A Framework for Transformational Change and Achieving Scale
The GEF IEO evaluation to explore GEF support for transformational change defined such change as: deep, systemic, and sustainable change with large-scale impact in an area of global environmental concern (GEF IEO, 2018).Footnote 1 The underlying theory of change is that by strategically selecting projects that address global environmental concerns and are designed to support fundamental changes in key systems or markets, the GEF engages in interventions that are more likely to lead to a sustainable, large-scale impact, assuming good project design and implementation and supportive contextual conditions. The theory of change is shown in Fig. 1.
For this evaluation, the IEO selected and screened completed GEF projects along the following criteria:
Relevance: The intervention addresses a global environmental challenge, such as climate change, biodiversity loss, or land degradation.
Depth of change: The intervention causes or supports a fundamental change in a system or market identified as a root cause of an environmental concern.
Scale of change: The intervention causes or supports a full-scale impact at the local, national, or multicountry level.
Sustainability: The impact of the intervention is financially, economically, environmentally, socially, and politically sustainable in the long term, after the intervention ends.
Applying qualitative comparative analysis, the evaluation identified drivers of change in deep dives into projects, providing useful lessons for the design and implementation of future interventions (see the Appendix for a table of the projects mentioned in this chapter).
Drivers of Change
Clear Ambition in Design
The interventions that achieved transformational change aimed to address fundamental market or systemic distortions as root causes of global environmental concern. The interventions that focused on market transformation targeted the supply and demand of goods and services associated with environmental impacts of global environmental concern. The cases that aimed at system-wide transformation took a comprehensive approach to modify the functioning of components (economy, public sector, private sector, community) whose collective interaction affect the environment.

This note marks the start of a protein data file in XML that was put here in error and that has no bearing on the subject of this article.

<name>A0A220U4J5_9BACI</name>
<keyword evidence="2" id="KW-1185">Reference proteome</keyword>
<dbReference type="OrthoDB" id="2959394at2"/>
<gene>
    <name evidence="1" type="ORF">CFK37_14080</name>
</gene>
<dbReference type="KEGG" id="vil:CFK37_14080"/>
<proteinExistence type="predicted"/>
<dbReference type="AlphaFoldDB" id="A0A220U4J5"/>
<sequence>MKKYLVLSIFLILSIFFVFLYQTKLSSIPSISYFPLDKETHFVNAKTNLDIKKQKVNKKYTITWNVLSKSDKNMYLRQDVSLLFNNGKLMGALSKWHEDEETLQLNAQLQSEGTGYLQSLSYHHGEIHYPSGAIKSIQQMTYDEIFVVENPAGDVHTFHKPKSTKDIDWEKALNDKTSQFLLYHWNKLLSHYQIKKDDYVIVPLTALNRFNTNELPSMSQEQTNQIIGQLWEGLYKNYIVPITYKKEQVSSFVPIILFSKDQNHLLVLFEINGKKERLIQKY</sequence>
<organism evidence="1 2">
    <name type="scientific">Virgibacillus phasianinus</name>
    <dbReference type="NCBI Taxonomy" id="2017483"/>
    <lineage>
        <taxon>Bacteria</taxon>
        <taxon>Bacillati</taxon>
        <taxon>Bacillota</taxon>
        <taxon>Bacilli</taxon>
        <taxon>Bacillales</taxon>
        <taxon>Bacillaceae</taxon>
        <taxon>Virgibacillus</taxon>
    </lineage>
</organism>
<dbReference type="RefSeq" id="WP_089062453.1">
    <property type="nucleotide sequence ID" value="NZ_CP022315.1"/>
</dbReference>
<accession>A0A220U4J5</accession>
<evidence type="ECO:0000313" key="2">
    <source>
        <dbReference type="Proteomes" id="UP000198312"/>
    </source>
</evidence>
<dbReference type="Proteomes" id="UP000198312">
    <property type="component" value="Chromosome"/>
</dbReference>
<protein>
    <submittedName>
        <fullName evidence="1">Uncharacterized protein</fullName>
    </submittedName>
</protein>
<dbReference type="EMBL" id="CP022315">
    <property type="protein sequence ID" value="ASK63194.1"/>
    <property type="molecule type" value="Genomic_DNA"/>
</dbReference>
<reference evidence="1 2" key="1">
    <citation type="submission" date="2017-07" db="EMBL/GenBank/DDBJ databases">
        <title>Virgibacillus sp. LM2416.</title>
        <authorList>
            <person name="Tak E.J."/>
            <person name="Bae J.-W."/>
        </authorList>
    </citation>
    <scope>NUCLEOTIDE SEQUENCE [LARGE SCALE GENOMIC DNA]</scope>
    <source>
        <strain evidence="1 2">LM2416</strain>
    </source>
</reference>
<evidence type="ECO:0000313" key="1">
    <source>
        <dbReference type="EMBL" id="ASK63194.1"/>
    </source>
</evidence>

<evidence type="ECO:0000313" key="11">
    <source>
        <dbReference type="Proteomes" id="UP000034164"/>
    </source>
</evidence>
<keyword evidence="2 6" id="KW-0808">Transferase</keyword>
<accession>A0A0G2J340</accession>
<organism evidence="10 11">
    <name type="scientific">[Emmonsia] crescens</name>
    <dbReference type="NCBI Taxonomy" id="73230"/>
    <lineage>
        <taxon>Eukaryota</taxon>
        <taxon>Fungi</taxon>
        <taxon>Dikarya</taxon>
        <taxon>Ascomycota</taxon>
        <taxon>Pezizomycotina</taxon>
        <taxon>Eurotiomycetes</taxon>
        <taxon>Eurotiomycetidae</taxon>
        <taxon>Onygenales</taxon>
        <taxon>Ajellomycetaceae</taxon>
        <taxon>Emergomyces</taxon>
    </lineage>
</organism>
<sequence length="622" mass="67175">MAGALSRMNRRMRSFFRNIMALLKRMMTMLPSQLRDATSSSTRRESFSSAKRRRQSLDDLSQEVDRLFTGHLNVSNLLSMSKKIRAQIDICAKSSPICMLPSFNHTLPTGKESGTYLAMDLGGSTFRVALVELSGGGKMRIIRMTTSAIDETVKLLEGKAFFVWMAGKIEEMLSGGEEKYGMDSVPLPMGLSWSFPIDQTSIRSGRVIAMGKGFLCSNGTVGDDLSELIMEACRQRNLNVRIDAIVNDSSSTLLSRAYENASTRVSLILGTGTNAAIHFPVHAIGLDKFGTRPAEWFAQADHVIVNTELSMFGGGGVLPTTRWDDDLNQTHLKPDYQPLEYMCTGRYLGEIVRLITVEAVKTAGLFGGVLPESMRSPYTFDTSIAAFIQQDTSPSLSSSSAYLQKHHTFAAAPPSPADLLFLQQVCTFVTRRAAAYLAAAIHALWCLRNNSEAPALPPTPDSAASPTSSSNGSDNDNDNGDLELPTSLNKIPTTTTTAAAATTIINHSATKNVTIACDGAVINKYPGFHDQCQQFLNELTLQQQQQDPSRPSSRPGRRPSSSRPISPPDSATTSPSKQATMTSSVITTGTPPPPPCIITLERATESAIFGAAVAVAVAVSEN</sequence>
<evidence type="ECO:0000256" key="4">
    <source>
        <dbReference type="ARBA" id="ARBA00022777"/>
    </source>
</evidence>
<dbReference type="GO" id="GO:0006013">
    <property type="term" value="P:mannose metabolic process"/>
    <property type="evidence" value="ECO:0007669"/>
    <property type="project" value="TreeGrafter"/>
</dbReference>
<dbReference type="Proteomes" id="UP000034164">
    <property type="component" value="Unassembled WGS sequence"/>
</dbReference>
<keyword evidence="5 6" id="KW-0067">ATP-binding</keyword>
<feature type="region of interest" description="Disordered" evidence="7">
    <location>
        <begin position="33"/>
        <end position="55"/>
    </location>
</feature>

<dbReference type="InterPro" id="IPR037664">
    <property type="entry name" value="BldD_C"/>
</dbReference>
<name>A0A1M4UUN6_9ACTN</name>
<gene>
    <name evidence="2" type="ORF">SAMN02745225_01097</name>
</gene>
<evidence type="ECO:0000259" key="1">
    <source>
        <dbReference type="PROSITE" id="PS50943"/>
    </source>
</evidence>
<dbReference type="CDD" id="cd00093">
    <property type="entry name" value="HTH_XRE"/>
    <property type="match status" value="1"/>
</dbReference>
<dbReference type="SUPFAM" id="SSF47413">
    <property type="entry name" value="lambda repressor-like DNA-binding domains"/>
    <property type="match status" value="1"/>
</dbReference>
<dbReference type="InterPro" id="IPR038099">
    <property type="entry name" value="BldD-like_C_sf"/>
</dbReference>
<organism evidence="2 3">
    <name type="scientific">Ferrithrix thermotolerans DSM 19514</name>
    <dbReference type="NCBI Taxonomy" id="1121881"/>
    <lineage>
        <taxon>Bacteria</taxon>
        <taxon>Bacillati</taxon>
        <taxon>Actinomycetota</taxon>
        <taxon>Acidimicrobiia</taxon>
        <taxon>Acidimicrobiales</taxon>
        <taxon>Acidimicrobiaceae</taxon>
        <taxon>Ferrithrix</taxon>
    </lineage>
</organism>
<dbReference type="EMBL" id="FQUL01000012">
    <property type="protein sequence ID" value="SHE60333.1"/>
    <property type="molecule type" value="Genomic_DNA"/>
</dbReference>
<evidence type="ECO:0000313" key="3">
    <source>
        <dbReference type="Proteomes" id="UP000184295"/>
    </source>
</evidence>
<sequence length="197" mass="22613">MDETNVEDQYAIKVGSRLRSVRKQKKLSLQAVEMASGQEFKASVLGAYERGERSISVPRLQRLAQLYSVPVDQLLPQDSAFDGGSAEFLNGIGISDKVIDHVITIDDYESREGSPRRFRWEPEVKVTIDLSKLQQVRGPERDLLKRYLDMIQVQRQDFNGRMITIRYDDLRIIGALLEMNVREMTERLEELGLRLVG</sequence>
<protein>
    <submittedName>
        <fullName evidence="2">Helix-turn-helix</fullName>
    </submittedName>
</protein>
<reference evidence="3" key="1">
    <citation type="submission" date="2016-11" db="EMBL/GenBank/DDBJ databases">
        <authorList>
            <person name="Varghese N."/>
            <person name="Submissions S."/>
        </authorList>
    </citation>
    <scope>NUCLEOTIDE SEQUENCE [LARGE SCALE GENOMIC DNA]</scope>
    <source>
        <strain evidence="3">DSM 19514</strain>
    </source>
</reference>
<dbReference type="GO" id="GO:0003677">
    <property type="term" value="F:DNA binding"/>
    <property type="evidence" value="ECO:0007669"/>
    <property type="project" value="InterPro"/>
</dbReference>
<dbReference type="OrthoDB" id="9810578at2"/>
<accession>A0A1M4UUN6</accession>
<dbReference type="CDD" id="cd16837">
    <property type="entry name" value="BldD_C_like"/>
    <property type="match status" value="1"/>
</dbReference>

Addressing Market and System Reforms Through Policies
The policy environment had an important impact on the depth and scale of reforms promoted by transformational interventions. All cases addressed market and system changes through policies. Six of the cases helped to strengthen and implement policies to trigger and sustain transformational change, while the two remaining cases leveraged the existing enabling policy frameworks to support transformational change.
Quality of Project Design and Implementation
All interventions that achieved transformational change were well implemented in terms of quality of project design and supervision by executing agencies. Some of the salient features across all projects were: comprehensive diagnostic assessments that identified key barriers; coherent designs to address all identified barriers; the early involvement of strong executing agencies that were ready to own the project objectives; and willingness on all sides to learn and adjust the design, scope, and management of the intervention as needed to ensure its success.
Mechanisms for Financial Sustainability
The transformational interventions established mechanisms for financial sustainability by leveraging market forces and stakeholders’ economic interests or by integrating changes within government budgetary systems.
Transformation does not always require large investments. Although major, multiphase, large interventions can support transformational change, relatively modest medium-sized projects, with budgets under $2 million, that target main barriers and work with key stakeholders at the right time also can have a significant impact.
Scaling-up is one mechanism for achieving transformational change and one indicator that transformational change is likely to be achieved. We define scaling-up as an increase in the magnitude of global environmental benefits and/or expansion of geographical and sectoral areas covered by those benefits, such as within a specific market or system. The mechanisms for achieving transformational change and scaling-up happen through replication, mainstreaming, linking, or catalytic effects.